In light of the findings, which were reported this spring in the Proceedings of the National Academy of Sciences, Papassotiropoulos teamed up with Elbert, who in 2003 had established an outpatient clinic in Uganda’s Nakivale refugee camp that subsequently became a center for treating survivors of the Rwandan genocide. Among the patients Elbert treated was a man who would have severe epileptic-like seizures at the mere mention of words such as “war” and “machete.”

Elbert collected saliva samples from 347 refugees, 134 of whom had been diagnosed with PTSD, and found that having the A allele of the SNP rs4790904 polymorphism was correlated with an increased risk of PTSD, as well as an enhanced ability to vividly remember and reexperience past traumatic events.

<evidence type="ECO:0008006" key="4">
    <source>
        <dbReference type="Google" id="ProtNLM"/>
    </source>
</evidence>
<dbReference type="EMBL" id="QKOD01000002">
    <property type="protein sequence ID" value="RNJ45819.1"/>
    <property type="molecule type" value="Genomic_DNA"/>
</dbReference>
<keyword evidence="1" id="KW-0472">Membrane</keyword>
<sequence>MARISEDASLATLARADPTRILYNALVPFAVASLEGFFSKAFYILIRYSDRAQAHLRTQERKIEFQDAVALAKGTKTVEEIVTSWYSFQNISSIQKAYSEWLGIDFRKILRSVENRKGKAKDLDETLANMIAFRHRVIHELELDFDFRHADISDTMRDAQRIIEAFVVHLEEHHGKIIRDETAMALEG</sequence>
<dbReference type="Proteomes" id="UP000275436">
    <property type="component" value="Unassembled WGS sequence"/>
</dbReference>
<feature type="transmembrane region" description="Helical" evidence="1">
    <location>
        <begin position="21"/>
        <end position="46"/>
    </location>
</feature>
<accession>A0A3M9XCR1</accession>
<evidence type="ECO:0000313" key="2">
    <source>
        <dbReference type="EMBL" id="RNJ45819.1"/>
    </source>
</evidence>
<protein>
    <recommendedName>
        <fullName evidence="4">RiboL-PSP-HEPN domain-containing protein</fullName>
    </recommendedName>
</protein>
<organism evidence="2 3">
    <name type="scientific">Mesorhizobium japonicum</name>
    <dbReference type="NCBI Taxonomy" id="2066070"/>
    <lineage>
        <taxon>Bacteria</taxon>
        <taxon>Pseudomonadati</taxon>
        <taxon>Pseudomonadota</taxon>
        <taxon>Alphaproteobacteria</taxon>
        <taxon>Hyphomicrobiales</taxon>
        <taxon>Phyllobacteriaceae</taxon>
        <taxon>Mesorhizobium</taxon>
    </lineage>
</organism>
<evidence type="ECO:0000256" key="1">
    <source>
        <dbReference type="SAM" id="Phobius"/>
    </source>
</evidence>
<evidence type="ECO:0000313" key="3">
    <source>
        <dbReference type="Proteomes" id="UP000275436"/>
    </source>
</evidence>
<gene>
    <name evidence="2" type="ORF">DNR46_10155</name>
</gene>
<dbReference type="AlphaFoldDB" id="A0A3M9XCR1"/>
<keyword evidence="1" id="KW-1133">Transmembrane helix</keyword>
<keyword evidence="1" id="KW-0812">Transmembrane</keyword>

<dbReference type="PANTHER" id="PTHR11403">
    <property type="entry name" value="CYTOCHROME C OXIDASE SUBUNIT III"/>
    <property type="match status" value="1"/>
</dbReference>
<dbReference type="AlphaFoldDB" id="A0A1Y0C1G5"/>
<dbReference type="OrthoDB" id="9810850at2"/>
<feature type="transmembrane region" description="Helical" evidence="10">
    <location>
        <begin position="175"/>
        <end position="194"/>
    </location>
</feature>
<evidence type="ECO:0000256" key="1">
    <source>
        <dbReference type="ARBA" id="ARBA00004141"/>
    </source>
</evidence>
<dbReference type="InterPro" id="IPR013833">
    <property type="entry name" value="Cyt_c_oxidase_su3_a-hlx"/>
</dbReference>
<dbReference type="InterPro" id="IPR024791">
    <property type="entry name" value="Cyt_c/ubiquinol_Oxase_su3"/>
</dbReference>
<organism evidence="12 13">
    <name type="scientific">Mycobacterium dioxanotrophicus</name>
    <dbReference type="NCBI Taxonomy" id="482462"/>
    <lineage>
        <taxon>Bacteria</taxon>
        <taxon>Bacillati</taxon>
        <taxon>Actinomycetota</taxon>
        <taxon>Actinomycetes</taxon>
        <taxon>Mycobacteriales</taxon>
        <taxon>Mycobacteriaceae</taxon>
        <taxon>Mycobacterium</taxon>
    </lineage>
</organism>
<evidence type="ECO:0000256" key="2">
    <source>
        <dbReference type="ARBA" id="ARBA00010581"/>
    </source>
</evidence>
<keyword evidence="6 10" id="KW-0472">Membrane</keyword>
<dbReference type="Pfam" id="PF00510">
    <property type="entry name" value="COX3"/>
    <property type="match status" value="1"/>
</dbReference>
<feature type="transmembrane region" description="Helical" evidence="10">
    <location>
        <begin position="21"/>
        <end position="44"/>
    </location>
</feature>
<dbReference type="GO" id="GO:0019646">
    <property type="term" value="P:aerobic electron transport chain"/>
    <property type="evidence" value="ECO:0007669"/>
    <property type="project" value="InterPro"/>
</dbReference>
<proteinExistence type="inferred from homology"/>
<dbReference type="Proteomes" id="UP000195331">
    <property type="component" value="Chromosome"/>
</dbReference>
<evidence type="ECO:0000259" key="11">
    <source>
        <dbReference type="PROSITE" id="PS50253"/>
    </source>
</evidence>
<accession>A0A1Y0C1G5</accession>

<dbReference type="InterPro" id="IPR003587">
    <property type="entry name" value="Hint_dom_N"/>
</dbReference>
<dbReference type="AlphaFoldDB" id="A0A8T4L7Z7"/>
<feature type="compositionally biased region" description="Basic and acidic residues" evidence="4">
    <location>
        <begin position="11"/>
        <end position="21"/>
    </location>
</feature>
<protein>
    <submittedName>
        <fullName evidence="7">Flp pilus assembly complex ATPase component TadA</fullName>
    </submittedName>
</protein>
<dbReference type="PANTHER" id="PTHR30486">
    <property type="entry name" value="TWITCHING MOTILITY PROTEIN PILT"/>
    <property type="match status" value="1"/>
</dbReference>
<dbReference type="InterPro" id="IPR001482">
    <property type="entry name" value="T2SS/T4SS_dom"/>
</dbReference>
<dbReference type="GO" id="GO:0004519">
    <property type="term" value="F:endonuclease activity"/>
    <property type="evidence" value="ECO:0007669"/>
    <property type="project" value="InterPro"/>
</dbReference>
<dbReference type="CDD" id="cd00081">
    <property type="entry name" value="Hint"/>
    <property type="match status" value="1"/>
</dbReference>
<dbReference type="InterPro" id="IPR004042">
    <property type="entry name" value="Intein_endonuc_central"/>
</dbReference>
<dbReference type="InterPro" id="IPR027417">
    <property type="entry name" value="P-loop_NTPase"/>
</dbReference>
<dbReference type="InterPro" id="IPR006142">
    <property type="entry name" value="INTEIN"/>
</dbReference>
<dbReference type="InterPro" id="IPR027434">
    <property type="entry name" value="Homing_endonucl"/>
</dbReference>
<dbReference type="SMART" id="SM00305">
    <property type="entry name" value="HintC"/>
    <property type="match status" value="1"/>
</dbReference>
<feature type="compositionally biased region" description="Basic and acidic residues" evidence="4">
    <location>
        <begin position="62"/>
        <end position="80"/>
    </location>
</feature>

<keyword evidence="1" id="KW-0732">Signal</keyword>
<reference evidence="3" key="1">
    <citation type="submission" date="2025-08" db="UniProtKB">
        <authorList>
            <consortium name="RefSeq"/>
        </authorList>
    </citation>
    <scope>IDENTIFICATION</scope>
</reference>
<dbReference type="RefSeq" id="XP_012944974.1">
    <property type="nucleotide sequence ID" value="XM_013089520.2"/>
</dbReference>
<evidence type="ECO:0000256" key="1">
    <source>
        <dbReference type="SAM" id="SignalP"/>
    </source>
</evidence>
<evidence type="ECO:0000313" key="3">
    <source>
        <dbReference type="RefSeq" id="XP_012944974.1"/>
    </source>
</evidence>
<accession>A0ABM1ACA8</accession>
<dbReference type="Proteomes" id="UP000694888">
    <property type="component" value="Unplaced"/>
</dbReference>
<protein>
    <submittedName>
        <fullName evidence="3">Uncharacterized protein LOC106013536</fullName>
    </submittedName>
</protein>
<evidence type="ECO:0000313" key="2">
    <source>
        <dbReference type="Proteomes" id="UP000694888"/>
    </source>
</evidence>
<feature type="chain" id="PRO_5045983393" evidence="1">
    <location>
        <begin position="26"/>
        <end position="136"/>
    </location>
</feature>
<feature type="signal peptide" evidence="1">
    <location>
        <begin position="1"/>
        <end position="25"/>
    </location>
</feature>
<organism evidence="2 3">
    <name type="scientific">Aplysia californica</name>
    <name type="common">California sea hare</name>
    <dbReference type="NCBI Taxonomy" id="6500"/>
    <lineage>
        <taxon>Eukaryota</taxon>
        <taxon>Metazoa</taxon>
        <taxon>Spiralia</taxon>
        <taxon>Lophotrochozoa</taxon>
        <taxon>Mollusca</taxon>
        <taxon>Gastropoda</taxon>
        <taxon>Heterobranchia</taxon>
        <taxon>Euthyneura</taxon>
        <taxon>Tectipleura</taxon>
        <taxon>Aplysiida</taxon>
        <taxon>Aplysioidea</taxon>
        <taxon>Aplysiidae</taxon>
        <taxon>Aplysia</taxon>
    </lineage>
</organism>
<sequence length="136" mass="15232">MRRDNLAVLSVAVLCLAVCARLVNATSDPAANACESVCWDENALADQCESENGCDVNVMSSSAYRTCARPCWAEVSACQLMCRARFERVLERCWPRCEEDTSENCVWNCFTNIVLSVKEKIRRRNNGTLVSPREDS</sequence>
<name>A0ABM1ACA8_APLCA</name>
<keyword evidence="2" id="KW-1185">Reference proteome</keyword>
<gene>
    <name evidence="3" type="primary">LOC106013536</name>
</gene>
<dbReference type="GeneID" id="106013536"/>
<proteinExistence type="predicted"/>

“This is the very first genetic link between emotional memory, traumatic memory, and posttraumatic stress disorder,” says Papassotiropoulos, adding that the polymorphism is likely a proxy for a yet-to-be identified mutation in the vicinity of the variant. The next step will be to probe the PKCa region for specific mutations that are causally associated with enhanced emotional memory.

“Only by knowing the underlying biology will we be able to identify drugs that alleviate PTSD,” Papassotiropoulos adds.

Interested in reading more?

Magaizne Cover

Become a Member of

Receive full access to digital editions of The Scientist, as well as TS Digest, feature stories, more than 35 years of archives, and much more!